Bob Morrison is Senior Fellow for Policy Studies at Family Research Council. This article appeared in The Stream on July 8, 2015.
A recent video from the Center for Medical Progress’s investigative journalism project shows abortionists using forceps to separate out the organs of an unborn child they have freshly killed. On television, of course, it’s only described as “fetal tissue” because they want to estrange their victims from us, the folks who walk around, breathe freely and watch CNN.
But when they have the body of the unborn child splayed out on a petri dish with the bright lights streaming up to highlight each intact organ, they slip. They tell the truth: “It’s another boy.”
Occasionally, even liberal journalists let the truth slip out about abortion. In 2012, TIME Magazine’s Joe Klein wrote about “Rick Santorum’s inconvenient truths.” Joe said that ultrasound “has made it impossible to deny that that thing in the womb is a human being.”
Impossible to deny? Check out Planned Parenthood defending their trafficking in organs of unborn children they have killed. It’s all for research. It’s all so beneficial to humanity. They don’t profit from it, they assure us.
This ability to deny the obvious has long been the standard practice of Planned Parenthood. But from the beginning, they sometimes tell the truth unwittingly. While researching my M.A. Thesis years ago, I had to interview the Director of Planned Parenthood of Seattle. She was the last of my many sources for a historical study of the 1970 Washington State referendum that legalized abortion.
My problem was that her office was located in the converted super market that Planned Parenthood used as an abortion facility. Not surprisingly, the abortion super market was located in the Central District of Seattle, where most residents are black.
I tried to get the Director to meet me at one of Seattle’s famed coffee shops. She began to get suspicious. Either I came to her office for the interview or I could forget it. Oh, and by the way, was I a Catholic? No, I assured her. I’m Lutheran. Come ahead, I was told.
I prayed before entering that charnel house where only half the patients come out. Under a leaden gray sky, I walked across the parking lot and into Planned Parenthood. I knew that if I saw a young woman who had been persuaded to let them kill her unborn child, I would not be able to maintain my cool façade.
I could not say to my God and my conscience: “I’m only here to finish my master’s thesis. And if I say anything to dissuade this anxious young woman, I’ll only be arrested and achieve nothing. It won’t save the life of a single child. I need to get this interview, the indispensable concluding chapter on years of graduate study.”
Amazingly, no one but a smiling receptionist greeted me. There was a dead rose on the counter. Go right in; the Director’s waiting for you, she assured me.
Meeting the Director, we began immediately to talk about the decade-old referendum. On her wall was taped a yellowed poster of Pope Paul VI. “I’m a no like-a dat pill,” the caption read. Hmm. Liberals disdain racism and bias, they tell us, but anti-Catholicism and Italian-accented Pidgin English are just fine.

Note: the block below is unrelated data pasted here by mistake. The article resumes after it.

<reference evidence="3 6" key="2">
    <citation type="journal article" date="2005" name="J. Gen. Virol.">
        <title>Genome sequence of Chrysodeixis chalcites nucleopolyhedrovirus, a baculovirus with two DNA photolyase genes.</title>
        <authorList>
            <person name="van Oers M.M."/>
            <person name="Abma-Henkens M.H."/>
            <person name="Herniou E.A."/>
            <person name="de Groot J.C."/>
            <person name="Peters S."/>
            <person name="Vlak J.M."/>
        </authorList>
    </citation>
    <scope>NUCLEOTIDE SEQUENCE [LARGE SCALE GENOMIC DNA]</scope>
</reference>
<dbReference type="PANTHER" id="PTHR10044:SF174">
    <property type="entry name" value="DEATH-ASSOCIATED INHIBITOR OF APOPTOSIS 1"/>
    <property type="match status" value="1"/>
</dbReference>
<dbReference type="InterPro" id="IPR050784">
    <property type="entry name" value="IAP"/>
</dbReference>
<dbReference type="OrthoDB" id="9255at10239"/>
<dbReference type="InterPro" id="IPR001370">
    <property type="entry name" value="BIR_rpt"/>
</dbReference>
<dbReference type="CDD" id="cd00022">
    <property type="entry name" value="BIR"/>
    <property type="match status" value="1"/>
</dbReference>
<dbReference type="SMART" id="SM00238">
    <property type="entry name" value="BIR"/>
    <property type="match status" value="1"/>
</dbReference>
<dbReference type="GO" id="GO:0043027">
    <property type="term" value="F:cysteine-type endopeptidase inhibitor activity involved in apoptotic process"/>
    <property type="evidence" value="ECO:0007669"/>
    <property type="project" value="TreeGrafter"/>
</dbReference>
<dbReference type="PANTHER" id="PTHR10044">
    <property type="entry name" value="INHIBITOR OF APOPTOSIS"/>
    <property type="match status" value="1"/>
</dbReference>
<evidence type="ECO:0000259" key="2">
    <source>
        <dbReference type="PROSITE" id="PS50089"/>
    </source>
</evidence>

The Director boasted how they phrased the law that they placed on the ballot for the referendum. Abortion advocates provided unusual wording that would allow Planned Parenthood to advise young women simply to move out of their homes temporarily — in order to qualify for a legal abortion. Voters thought there were safeguards in the proposed law, but these were instead Planned Parenthood-designed loopholes. Instead of the word domiciled, she noted with evident pride, the abortion advocates had inserted residing with. Their legal advisers helped them with that one. Since domiciled meant a permanent legal address, that could have been problematic.
By substituting residing with, Planned Parenthood could advise young women to move out of their homes the night before a scheduled abortion and their husbands or boyfriends never had to be informed of their plans.
The Director was especially proud to tell of a young military wife from Fort Lewis whose husband was fighting in Vietnam. This lonely young woman had gone to her office Christmas party, had had too much to drink, and a co-worker had taken advantage of her. The Director beamed when she told me she used that loophole to effect an abortion because that young wife was not residing with her husband.
She also told me how the referendum’s backers received 20% of their campaign budget from a single illegal abortionist. The Director was happy to show me the telegram she had received from the famous Harriet Pilpel, then Planned Parenthood’s General Counsel. Pilpel congratulated the Washington abortion advocates on their victory in 1970. They had won with just 54% in a state they had expected to carry overwhelmingly for liberal abortion. But a win’s a win.
“Hosanna! And how wonderful for all of us,” the fading decade-old telegram said. The Director offered it to me to keep. Trying to be gracious, I said I could not think of it. She had won the referendum. I handed it back.
Some Americans then and now think Planned Parenthood doesn’t stand for abortion. But soon after this telegram was sent, they would become the world’s leading engine for killing the unborn. In the U.S. alone, Planned Parenthood kills some 800 unborn children every day.
And now, we see, they also traffic in their victims’ organs.
I salute the heroic journalists of Center for Medical Progress. Their pioneering efforts should persuade Congress to cut off all funding for this evil enterprise. Killing is no charity. Death is not educational. The words of Harriet Pilpel’s telegram are etched in my memory. Hosanna means “God save us!” Even Planned Parenthood doesn’t always lie.